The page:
American Indian Law Deskbook

By Hardy Myers; Clay Smith | Go to book overview

Chapter 6
Civil Adjudicatory Jurisdiction

Courts adjudicating civil matters connected with Indian country must make the threshold decision of whether subject matter jurisdiction exists or, in the case of federal courts, whether it should be exercised even when present. The core issues involve the standards of review applicable in federal court proceedings following exhaustion of tribal court remedies where the latter court's jurisdiction is challenged; the extent of a federal court's obligation to defer to either existing or possible tribal court proceedings when federal question or diversity jurisdiction is asserted over a dispute; and whether a tribe's or state's civil adjudicatory jurisdiction is measured by standards comparable to those used to determine regulatory jurisdiction. The increasing activity of tribal courts underscores the need to clarify not only the standards to be used in determining whether their judgments should be recognized in federal and state courts, but also whether tribal courts have a federal law-mandated obligation to extend full faith and credit to federal and state court judgments. These issues are among the most important and controversial in Indian law.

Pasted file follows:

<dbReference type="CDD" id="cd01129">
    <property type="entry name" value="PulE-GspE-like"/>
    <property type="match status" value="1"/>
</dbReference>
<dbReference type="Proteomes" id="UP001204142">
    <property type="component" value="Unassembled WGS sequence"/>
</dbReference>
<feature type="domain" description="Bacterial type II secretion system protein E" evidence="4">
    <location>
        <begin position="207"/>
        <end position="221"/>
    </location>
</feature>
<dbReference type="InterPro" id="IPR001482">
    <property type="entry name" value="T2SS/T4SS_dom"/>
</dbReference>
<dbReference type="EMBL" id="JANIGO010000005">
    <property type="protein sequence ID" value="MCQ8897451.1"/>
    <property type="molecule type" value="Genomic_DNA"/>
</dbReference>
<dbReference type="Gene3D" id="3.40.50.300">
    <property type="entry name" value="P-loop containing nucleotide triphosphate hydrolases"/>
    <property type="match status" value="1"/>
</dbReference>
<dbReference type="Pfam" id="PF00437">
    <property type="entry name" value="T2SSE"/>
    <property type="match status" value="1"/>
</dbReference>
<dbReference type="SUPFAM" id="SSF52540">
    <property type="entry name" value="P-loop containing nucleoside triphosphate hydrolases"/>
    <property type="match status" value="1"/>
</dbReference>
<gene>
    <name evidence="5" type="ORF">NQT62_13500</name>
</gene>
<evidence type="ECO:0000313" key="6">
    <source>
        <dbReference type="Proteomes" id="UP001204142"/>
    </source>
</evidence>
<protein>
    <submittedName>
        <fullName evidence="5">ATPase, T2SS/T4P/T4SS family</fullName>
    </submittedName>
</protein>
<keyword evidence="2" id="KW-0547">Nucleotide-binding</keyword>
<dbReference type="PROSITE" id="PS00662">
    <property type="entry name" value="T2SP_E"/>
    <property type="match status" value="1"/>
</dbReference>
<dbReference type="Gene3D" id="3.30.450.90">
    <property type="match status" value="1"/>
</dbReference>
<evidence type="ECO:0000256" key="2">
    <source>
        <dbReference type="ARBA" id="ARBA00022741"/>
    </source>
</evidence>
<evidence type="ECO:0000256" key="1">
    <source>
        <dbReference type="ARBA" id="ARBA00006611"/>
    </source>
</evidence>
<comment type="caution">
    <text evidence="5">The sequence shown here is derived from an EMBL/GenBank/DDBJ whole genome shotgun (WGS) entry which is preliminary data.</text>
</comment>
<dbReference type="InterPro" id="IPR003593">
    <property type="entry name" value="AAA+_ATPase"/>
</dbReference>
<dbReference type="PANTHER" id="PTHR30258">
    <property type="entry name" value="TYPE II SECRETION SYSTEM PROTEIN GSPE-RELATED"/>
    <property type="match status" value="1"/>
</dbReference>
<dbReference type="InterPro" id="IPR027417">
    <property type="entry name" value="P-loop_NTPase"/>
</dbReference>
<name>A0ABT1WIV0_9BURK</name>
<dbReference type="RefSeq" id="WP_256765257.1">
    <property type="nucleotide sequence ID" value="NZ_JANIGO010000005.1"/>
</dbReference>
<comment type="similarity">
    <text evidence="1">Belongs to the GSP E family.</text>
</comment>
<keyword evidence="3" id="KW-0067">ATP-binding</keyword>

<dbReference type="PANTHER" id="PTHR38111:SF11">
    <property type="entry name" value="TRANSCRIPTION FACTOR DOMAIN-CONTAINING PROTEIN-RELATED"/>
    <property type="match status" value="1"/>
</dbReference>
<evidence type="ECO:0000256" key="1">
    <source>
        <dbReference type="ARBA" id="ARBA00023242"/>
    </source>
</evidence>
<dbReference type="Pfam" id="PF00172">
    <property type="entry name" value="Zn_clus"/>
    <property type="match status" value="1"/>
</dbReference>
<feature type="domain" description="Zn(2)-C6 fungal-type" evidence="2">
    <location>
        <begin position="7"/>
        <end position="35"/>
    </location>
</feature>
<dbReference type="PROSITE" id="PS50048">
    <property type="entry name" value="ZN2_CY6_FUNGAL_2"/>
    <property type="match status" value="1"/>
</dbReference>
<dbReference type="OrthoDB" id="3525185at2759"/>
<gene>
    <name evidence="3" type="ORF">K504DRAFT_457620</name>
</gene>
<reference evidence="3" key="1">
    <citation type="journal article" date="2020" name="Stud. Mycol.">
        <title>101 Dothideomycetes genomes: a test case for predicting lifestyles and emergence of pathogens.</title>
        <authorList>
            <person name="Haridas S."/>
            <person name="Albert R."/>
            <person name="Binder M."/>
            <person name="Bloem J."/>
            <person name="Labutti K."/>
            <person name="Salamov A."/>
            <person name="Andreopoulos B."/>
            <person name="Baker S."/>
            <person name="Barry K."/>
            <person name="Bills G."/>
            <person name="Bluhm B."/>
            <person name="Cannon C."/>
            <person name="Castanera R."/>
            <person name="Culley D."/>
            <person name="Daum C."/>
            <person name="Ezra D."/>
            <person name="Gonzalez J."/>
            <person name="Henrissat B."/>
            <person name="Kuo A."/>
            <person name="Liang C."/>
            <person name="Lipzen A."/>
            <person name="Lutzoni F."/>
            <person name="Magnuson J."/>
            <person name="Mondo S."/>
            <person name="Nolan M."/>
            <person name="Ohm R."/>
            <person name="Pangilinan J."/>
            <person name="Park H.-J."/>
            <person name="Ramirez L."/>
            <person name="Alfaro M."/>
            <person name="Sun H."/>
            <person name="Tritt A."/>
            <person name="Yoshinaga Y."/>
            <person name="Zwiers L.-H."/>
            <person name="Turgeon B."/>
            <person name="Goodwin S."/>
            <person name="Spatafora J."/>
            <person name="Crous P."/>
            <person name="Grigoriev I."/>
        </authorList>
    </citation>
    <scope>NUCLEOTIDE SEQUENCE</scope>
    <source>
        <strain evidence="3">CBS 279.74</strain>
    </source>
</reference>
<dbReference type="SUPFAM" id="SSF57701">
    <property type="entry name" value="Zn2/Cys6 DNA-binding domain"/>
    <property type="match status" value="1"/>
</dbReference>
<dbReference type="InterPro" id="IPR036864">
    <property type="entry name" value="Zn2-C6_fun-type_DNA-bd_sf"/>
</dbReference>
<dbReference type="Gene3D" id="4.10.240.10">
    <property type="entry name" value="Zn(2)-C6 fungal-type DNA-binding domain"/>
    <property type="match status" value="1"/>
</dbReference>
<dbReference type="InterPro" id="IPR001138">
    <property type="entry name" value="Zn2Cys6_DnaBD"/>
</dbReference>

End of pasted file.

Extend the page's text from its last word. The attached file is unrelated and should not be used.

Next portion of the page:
I. FEDERAL ADJUDICATORY JURISDICTION

Three principal jurisdictional bases exist for initiating federal court actions over controversies arising in Indian country and involving tribes or their members: a special form of federal question jurisdiction under 28 U.S.C. § 1362 available only to Indian tribes, general federal question jurisdiction under 28 U.S.C. § 1331, and diversity of citizenship jurisdiction under 28 U.S.C. § 1332. It appears settled in this regard that tribes are not “persons” for purposes of diversity jurisdiction, absent incorporation under section 17 of the Indian Reorganization Act 1 or their own laws. 2 The only practical significance of 28 U.S.C. § 1362 now derives from its interaction with 28 U.S.C. § 1341, which generally prohibits the exercise of federal jurisdiction over claims relating to the operation of state tax laws. Far more significant are two United

____________________
1
25 U.S.C. § 477.
2
See American Vantage Cos. v. Table Mountain Rancheria, 292 F.3d 1091, 1095 (9th Cir. 2002).

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